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Groundwater is “a political question”

In many regions, groundwater is being extracted faster than it can be replenished. Groundwater pollution from raw material extraction, industry, private households, and agriculture is also increasing. This year’s UN’s World Water Day focused on groundwater, urging to make “the invisible visible.” A new publication by Brot für die Welt (Bread for the World, Germany), a member of the WCC Ecumenical Water Network, takes up this call and demands the better protection and fairer use of this vital resource.  WCC news talked to co-author Dr Ingrid Jacobsen about the social and political dimension of groundwater.

As severe drought hurts food security in eastern Africa, church and aid agencies call for urgent action

When droughts strike in eastern Africa, clerics, church experts and faith based agencies move to the front to save the people’s food security and deliver humanitarian aid. The action is often inspired by a clear understanding that it’s - the ordinary people – members of their congregations - suffering the worst impacts. Often, the droughts trigger food shortages, cause water scarcity and extinguish pasture for livestock.

Seven Weeks for Water 2022, week 7: “Pilgrimage of water justice in Europe,” by Prof. Dr Isabel Apawo Phiri

The seventh and final reflection of the Seven Weeks for Water 2022 of the WCCs Ecumenical Water Network is written by Prof. Dr Isabel Apawo Phiri*. In the following reflection she, being the staff focal point of WCCs Pilgrimage of Justice and Peace, makes a compelling analysis of how the WCC pilgrimage and the pilgrimage of water justice inter-relate, complement, and strengthen each other, with a particular reference to Europe.

What do we hear when the ecumenical youth roar?

As the hybrid book event on a deeper dive in the youth publication Let the waves roar” commenced on 1 April, World Council of Churches (WCC) acting general secretary Rev. Prof. Dr Ioan Sauca welcomed everyone, saying: I am so grateful to have the new publication with perspectives of young prophetic voices in the ecumenical movement, especially as we move toward the 11th assembly.”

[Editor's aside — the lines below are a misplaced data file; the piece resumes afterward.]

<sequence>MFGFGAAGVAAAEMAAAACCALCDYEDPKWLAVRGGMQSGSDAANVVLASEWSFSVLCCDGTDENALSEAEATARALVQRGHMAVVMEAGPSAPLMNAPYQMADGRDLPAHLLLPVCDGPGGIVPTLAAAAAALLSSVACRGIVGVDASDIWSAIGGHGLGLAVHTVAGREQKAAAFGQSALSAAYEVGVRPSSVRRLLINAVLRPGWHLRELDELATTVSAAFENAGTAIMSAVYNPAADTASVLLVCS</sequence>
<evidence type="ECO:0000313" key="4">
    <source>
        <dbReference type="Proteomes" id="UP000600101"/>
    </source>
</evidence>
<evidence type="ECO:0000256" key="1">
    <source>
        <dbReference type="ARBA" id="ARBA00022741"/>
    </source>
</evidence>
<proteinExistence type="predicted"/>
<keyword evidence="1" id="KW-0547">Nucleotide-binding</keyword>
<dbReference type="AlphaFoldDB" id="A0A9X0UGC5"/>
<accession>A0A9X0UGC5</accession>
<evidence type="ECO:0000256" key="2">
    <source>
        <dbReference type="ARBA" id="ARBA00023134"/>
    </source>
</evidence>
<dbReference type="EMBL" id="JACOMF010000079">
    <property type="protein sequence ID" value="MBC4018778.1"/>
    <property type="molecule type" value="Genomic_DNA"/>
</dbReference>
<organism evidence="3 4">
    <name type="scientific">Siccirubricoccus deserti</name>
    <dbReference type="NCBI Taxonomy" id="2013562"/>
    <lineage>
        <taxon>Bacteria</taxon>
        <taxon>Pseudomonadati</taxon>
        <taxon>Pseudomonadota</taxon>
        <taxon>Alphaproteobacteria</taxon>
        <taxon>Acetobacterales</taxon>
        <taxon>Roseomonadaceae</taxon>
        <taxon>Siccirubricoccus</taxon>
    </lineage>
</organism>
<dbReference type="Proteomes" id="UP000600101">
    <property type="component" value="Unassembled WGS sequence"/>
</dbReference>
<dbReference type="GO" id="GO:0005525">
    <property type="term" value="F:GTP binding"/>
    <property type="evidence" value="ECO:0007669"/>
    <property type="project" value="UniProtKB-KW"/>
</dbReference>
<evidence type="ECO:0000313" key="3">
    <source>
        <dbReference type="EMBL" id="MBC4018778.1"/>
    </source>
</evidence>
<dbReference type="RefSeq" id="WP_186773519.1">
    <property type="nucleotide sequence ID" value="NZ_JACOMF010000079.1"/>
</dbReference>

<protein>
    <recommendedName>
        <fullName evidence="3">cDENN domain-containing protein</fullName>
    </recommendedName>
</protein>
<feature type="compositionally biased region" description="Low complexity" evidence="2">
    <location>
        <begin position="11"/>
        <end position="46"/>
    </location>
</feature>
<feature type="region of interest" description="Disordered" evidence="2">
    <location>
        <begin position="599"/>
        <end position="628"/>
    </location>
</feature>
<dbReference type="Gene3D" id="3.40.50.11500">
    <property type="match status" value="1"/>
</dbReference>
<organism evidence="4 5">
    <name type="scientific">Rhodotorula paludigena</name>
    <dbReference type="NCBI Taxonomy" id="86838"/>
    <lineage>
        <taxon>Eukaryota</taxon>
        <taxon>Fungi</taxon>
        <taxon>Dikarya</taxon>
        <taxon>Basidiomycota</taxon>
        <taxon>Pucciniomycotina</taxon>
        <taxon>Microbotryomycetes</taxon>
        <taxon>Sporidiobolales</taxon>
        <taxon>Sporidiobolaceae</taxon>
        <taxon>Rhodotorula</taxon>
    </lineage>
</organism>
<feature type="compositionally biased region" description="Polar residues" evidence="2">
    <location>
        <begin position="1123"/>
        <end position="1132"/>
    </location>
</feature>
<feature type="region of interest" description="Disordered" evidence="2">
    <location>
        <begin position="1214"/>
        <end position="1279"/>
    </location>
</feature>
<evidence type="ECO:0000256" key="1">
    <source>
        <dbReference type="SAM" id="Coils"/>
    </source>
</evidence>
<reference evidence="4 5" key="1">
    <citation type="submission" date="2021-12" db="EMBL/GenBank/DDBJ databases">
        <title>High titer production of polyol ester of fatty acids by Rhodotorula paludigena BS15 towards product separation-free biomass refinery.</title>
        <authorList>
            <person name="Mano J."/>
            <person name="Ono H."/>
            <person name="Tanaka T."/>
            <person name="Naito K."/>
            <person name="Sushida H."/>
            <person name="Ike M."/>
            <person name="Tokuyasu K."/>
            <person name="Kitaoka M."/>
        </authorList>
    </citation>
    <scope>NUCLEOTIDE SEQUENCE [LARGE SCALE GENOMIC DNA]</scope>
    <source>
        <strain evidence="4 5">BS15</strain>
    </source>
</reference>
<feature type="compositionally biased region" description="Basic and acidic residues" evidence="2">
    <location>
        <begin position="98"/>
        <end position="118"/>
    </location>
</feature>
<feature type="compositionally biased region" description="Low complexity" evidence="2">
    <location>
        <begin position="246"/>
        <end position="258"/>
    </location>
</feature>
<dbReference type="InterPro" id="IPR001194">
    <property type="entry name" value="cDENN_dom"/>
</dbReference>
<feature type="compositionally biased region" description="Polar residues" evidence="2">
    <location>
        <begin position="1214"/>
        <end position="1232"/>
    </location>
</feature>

Seven Weeks for Water 2022, week 6 “Water is a gift of God, a common good and a human right” by Dinesh Suna

The sixth reflection of the Seven Weeks for Water 2022 of the WCC’s Ecumenical Water Network is written by Dinesh Suna.* In the following reflection ,  he gives a historical background of the WCC's water justice ministry and reaffirms that water is a gift of God, a common good and human right. Taking the inspiration from Isaiah, he calls the churches to become blue communities and say no to privatisation of water and to bottled water.

WCC Eco-School 2022 postponed to November 2022

Applications are still open for the fifth edition of the World Council of Churches (WCC) Eco-School on Water, Food and Climate Justice. The new dates are 20-26 November 2022.  Convening in-person at the Stony Point Center in New York, the event is open to young people under 30 years of age from the North America region only. 

Seven Weeks for Water 2022, week 5: “Water – a blessing and a threat?”, by Peter Pavlovic

The fifth reflection of the Seven Weeks for Water 2022 of the WCC’s Ecumenical Water Network is written by Peter Pavlovic.* He reflects that  Europe is a water rich continent, still, a lot of concerns related to water availability persist in the region.  Climate change makes this problem worse, our vulnerability is, as the last IPCC report warns, increasingly exposed.  Faith describes the world as a gift of God given to humanity. Fragility of our existence is closely related to disrespecting the limits of the world in which we live and is rooted in the failure of our relationship with God.